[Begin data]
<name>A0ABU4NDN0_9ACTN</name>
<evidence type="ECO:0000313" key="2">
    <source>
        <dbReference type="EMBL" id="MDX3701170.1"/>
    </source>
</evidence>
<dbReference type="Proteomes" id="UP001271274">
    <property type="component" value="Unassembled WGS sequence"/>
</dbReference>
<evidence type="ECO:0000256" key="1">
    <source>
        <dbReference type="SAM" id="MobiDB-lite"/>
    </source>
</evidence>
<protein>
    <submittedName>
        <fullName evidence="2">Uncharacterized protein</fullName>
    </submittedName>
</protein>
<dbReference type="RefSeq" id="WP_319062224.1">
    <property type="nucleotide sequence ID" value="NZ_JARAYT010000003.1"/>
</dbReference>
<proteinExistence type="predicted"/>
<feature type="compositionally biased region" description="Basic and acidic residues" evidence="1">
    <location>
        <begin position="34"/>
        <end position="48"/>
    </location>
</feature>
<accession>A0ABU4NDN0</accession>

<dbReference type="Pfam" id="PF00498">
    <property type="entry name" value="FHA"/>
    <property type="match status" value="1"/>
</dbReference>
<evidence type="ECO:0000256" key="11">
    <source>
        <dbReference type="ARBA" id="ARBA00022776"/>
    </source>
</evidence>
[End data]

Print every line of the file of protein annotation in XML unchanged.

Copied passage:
<name>A0ABU4NDN0_9ACTN</name>
<evidence type="ECO:0000313" key="2">
    <source>
        <dbReference type="EMBL" id="MDX3701170.1"/>
    </source>
</evidence>
<dbReference type="Proteomes" id="UP001271274">
    <property type="component" value="Unassembled WGS sequence"/>
</dbReference>
<evidence type="ECO:0000256" key="1">
    <source>
        <dbReference type="SAM" id="MobiDB-lite"/>
    </source>
</evidence>
<protein>
    <submittedName>
        <fullName evidence="2">Uncharacterized protein</fullName>
    </submittedName>
</protein>
<dbReference type="RefSeq" id="WP_319062224.1">
    <property type="nucleotide sequence ID" value="NZ_JARAYT010000003.1"/>
</dbReference>
<proteinExistence type="predicted"/>
<feature type="compositionally biased region" description="Basic and acidic residues" evidence="1">
    <location>
        <begin position="34"/>
        <end position="48"/>
    </location>
</feature>
<accession>A0ABU4NDN0</accession>

<dbReference type="Pfam" id="PF00498">
    <property type="entry name" value="FHA"/>
    <property type="match status" value="1"/>
</dbReference>
<evidence type="ECO:0000256" key="11">
    <source>
        <dbReference type="ARBA" id="ARBA00022776"/>
    </source>
</evidence>